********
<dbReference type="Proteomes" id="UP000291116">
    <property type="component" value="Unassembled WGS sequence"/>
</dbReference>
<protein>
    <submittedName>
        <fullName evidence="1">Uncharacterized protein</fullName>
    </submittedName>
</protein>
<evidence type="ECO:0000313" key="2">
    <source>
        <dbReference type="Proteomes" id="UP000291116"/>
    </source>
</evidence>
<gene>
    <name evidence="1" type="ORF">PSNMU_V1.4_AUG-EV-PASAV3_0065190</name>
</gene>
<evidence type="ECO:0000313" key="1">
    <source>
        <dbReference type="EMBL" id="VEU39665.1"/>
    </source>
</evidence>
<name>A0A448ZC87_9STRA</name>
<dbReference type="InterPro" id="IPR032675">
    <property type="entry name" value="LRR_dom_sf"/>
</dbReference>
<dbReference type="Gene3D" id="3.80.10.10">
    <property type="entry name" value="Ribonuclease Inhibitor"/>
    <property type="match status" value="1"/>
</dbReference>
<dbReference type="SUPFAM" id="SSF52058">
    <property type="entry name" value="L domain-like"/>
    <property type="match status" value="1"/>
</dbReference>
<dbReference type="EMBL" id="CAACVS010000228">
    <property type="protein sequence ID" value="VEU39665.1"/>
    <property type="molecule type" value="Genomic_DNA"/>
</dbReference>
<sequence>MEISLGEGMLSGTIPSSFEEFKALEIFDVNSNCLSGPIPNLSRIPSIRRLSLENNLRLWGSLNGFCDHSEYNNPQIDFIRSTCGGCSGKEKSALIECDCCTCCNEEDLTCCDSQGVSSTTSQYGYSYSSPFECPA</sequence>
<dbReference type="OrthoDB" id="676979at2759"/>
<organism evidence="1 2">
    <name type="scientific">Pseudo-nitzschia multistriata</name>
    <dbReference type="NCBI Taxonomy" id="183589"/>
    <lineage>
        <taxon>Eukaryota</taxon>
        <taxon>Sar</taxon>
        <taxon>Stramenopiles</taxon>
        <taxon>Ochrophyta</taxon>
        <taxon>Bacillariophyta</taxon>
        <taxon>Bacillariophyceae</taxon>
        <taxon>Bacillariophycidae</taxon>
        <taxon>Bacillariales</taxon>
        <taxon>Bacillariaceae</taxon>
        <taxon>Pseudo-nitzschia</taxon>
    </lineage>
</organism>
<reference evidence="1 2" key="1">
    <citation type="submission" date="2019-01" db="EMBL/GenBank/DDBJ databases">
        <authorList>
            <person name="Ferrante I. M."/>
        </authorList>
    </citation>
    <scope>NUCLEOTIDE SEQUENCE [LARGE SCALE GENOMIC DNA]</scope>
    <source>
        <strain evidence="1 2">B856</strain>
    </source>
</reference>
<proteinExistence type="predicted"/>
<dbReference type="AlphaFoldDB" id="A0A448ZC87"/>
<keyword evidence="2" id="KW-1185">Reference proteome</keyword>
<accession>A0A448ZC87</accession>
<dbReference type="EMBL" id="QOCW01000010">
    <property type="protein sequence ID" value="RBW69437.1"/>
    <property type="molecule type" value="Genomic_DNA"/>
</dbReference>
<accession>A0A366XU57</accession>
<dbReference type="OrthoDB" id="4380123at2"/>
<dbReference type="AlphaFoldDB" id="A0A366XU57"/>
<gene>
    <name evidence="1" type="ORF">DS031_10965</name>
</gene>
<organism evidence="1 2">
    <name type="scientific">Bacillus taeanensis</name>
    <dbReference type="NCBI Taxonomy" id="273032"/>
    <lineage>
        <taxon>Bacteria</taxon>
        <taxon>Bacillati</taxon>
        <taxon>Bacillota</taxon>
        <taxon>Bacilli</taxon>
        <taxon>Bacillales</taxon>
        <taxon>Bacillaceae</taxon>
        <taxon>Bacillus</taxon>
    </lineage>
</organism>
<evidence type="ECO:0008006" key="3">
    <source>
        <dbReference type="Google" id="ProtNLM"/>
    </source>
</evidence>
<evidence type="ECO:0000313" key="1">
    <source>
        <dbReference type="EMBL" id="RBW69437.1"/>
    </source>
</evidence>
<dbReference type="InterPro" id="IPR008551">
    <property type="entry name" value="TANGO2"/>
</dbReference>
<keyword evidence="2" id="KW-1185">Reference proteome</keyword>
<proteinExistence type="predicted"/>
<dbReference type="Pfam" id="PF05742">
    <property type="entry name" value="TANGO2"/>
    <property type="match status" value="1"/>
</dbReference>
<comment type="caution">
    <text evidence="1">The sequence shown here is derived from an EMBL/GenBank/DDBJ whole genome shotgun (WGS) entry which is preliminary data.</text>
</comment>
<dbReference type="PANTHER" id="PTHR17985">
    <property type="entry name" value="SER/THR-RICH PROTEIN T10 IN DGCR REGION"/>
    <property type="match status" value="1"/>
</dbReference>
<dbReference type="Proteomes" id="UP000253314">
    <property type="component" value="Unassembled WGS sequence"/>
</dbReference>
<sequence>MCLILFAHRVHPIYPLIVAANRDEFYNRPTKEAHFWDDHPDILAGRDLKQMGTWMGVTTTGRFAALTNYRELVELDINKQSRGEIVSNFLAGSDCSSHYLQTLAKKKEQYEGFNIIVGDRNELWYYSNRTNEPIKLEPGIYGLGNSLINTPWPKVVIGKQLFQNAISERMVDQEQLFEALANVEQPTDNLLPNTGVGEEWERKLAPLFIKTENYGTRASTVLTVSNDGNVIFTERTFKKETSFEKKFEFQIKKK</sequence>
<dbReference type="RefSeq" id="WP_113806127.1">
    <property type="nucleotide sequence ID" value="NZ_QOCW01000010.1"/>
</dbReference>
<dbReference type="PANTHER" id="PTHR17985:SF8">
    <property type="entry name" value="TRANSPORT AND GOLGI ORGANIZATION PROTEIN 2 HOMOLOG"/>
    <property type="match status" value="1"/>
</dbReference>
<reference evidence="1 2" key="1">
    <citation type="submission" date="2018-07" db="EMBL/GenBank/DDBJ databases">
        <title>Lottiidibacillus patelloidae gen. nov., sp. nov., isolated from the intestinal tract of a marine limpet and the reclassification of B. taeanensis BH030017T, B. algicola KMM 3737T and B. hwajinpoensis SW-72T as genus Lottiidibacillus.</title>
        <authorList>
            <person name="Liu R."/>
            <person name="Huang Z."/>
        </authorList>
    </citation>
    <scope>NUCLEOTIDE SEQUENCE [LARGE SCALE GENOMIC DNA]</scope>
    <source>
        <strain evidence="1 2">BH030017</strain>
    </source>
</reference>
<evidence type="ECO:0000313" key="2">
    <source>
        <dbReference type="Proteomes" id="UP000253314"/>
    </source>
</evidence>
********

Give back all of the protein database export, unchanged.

<dbReference type="Proteomes" id="UP000291116">
    <property type="component" value="Unassembled WGS sequence"/>
</dbReference>
<protein>
    <submittedName>
        <fullName evidence="1">Uncharacterized protein</fullName>
    </submittedName>
</protein>
<evidence type="ECO:0000313" key="2">
    <source>
        <dbReference type="Proteomes" id="UP000291116"/>
    </source>
</evidence>
<gene>
    <name evidence="1" type="ORF">PSNMU_V1.4_AUG-EV-PASAV3_0065190</name>
</gene>
<evidence type="ECO:0000313" key="1">
    <source>
        <dbReference type="EMBL" id="VEU39665.1"/>
    </source>
</evidence>
<name>A0A448ZC87_9STRA</name>
<dbReference type="InterPro" id="IPR032675">
    <property type="entry name" value="LRR_dom_sf"/>
</dbReference>
<dbReference type="Gene3D" id="3.80.10.10">
    <property type="entry name" value="Ribonuclease Inhibitor"/>
    <property type="match status" value="1"/>
</dbReference>
<dbReference type="SUPFAM" id="SSF52058">
    <property type="entry name" value="L domain-like"/>
    <property type="match status" value="1"/>
</dbReference>
<dbReference type="EMBL" id="CAACVS010000228">
    <property type="protein sequence ID" value="VEU39665.1"/>
    <property type="molecule type" value="Genomic_DNA"/>
</dbReference>
<sequence>MEISLGEGMLSGTIPSSFEEFKALEIFDVNSNCLSGPIPNLSRIPSIRRLSLENNLRLWGSLNGFCDHSEYNNPQIDFIRSTCGGCSGKEKSALIECDCCTCCNEEDLTCCDSQGVSSTTSQYGYSYSSPFECPA</sequence>
<dbReference type="OrthoDB" id="676979at2759"/>
<organism evidence="1 2">
    <name type="scientific">Pseudo-nitzschia multistriata</name>
    <dbReference type="NCBI Taxonomy" id="183589"/>
    <lineage>
        <taxon>Eukaryota</taxon>
        <taxon>Sar</taxon>
        <taxon>Stramenopiles</taxon>
        <taxon>Ochrophyta</taxon>
        <taxon>Bacillariophyta</taxon>
        <taxon>Bacillariophyceae</taxon>
        <taxon>Bacillariophycidae</taxon>
        <taxon>Bacillariales</taxon>
        <taxon>Bacillariaceae</taxon>
        <taxon>Pseudo-nitzschia</taxon>
    </lineage>
</organism>
<reference evidence="1 2" key="1">
    <citation type="submission" date="2019-01" db="EMBL/GenBank/DDBJ databases">
        <authorList>
            <person name="Ferrante I. M."/>
        </authorList>
    </citation>
    <scope>NUCLEOTIDE SEQUENCE [LARGE SCALE GENOMIC DNA]</scope>
    <source>
        <strain evidence="1 2">B856</strain>
    </source>
</reference>
<proteinExistence type="predicted"/>
<dbReference type="AlphaFoldDB" id="A0A448ZC87"/>
<keyword evidence="2" id="KW-1185">Reference proteome</keyword>
<accession>A0A448ZC87</accession>
<dbReference type="EMBL" id="QOCW01000010">
    <property type="protein sequence ID" value="RBW69437.1"/>
    <property type="molecule type" value="Genomic_DNA"/>
</dbReference>
<accession>A0A366XU57</accession>
<dbReference type="OrthoDB" id="4380123at2"/>
<dbReference type="AlphaFoldDB" id="A0A366XU57"/>
<gene>
    <name evidence="1" type="ORF">DS031_10965</name>
</gene>
<organism evidence="1 2">
    <name type="scientific">Bacillus taeanensis</name>
    <dbReference type="NCBI Taxonomy" id="273032"/>
    <lineage>
        <taxon>Bacteria</taxon>
        <taxon>Bacillati</taxon>
        <taxon>Bacillota</taxon>
        <taxon>Bacilli</taxon>
        <taxon>Bacillales</taxon>
        <taxon>Bacillaceae</taxon>
        <taxon>Bacillus</taxon>
    </lineage>
</organism>
<evidence type="ECO:0008006" key="3">
    <source>
        <dbReference type="Google" id="ProtNLM"/>
    </source>
</evidence>
<evidence type="ECO:0000313" key="1">
    <source>
        <dbReference type="EMBL" id="RBW69437.1"/>
    </source>
</evidence>
<dbReference type="InterPro" id="IPR008551">
    <property type="entry name" value="TANGO2"/>
</dbReference>
<keyword evidence="2" id="KW-1185">Reference proteome</keyword>
<proteinExistence type="predicted"/>
<dbReference type="Pfam" id="PF05742">
    <property type="entry name" value="TANGO2"/>
    <property type="match status" value="1"/>
</dbReference>
<comment type="caution">
    <text evidence="1">The sequence shown here is derived from an EMBL/GenBank/DDBJ whole genome shotgun (WGS) entry which is preliminary data.</text>
</comment>
<dbReference type="PANTHER" id="PTHR17985">
    <property type="entry name" value="SER/THR-RICH PROTEIN T10 IN DGCR REGION"/>
    <property type="match status" value="1"/>
</dbReference>
<dbReference type="Proteomes" id="UP000253314">
    <property type="component" value="Unassembled WGS sequence"/>
</dbReference>
<sequence>MCLILFAHRVHPIYPLIVAANRDEFYNRPTKEAHFWDDHPDILAGRDLKQMGTWMGVTTTGRFAALTNYRELVELDINKQSRGEIVSNFLAGSDCSSHYLQTLAKKKEQYEGFNIIVGDRNELWYYSNRTNEPIKLEPGIYGLGNSLINTPWPKVVIGKQLFQNAISERMVDQEQLFEALANVEQPTDNLLPNTGVGEEWERKLAPLFIKTENYGTRASTVLTVSNDGNVIFTERTFKKETSFEKKFEFQIKKK</sequence>
<dbReference type="RefSeq" id="WP_113806127.1">
    <property type="nucleotide sequence ID" value="NZ_QOCW01000010.1"/>
</dbReference>
<dbReference type="PANTHER" id="PTHR17985:SF8">
    <property type="entry name" value="TRANSPORT AND GOLGI ORGANIZATION PROTEIN 2 HOMOLOG"/>
    <property type="match status" value="1"/>
</dbReference>
<reference evidence="1 2" key="1">
    <citation type="submission" date="2018-07" db="EMBL/GenBank/DDBJ databases">
        <title>Lottiidibacillus patelloidae gen. nov., sp. nov., isolated from the intestinal tract of a marine limpet and the reclassification of B. taeanensis BH030017T, B. algicola KMM 3737T and B. hwajinpoensis SW-72T as genus Lottiidibacillus.</title>
        <authorList>
            <person name="Liu R."/>
            <person name="Huang Z."/>
        </authorList>
    </citation>
    <scope>NUCLEOTIDE SEQUENCE [LARGE SCALE GENOMIC DNA]</scope>
    <source>
        <strain evidence="1 2">BH030017</strain>
    </source>
</reference>
<evidence type="ECO:0000313" key="2">
    <source>
        <dbReference type="Proteomes" id="UP000253314"/>
    </source>
</evidence>